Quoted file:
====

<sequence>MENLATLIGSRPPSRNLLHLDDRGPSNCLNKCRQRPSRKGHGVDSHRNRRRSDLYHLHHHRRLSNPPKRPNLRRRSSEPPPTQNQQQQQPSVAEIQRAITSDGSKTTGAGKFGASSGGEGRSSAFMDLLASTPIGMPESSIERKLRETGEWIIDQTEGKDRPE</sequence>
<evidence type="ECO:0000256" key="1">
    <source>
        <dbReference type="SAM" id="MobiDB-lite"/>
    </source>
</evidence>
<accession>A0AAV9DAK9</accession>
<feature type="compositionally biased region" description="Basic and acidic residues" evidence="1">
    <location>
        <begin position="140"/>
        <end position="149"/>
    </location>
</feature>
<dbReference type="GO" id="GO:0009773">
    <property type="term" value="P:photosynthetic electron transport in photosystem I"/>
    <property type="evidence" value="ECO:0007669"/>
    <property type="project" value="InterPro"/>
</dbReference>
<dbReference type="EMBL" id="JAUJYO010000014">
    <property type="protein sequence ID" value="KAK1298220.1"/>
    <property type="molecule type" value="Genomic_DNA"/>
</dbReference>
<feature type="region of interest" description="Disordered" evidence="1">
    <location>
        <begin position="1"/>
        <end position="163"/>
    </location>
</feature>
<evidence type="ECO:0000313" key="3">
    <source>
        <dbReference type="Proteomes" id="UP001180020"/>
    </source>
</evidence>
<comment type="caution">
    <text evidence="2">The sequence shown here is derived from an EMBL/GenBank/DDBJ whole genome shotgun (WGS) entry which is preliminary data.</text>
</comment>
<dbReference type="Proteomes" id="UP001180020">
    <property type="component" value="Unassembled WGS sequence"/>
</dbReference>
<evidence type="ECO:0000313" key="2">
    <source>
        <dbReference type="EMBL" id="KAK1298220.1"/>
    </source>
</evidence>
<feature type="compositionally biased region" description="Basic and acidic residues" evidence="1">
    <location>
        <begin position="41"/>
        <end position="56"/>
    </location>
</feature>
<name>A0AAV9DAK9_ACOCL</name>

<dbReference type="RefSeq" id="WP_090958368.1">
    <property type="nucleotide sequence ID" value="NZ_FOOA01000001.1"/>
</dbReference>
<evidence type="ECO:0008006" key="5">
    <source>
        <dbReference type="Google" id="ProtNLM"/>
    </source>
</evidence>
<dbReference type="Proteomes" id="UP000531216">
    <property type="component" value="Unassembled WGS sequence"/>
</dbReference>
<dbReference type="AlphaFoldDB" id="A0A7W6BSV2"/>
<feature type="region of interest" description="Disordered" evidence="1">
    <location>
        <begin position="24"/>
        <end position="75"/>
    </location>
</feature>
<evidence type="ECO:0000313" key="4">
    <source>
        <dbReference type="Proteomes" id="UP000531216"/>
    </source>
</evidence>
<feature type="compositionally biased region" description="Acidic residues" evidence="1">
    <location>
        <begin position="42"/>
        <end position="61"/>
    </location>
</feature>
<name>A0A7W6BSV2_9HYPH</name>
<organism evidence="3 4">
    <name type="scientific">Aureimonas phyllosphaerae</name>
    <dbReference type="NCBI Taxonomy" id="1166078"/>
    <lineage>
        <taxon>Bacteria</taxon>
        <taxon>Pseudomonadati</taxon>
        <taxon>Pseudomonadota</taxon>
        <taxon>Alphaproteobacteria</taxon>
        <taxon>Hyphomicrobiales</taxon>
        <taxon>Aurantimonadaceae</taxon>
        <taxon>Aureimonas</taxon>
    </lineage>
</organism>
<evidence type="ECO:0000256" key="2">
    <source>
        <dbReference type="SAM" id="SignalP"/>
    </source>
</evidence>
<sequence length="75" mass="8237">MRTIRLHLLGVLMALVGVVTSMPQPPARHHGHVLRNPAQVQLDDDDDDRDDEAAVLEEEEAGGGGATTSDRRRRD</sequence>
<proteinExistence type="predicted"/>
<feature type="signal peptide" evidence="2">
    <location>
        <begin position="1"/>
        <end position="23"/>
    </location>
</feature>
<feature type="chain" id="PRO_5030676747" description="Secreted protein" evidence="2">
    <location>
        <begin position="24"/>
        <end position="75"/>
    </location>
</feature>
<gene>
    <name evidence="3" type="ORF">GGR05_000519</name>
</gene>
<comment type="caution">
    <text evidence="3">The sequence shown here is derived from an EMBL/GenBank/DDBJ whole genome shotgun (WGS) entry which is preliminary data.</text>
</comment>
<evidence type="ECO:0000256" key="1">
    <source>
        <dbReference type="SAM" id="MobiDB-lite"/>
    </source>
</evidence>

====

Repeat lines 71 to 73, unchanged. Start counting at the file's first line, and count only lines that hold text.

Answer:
    <source>
        <dbReference type="Proteomes" id="UP000531216"/>
    </source>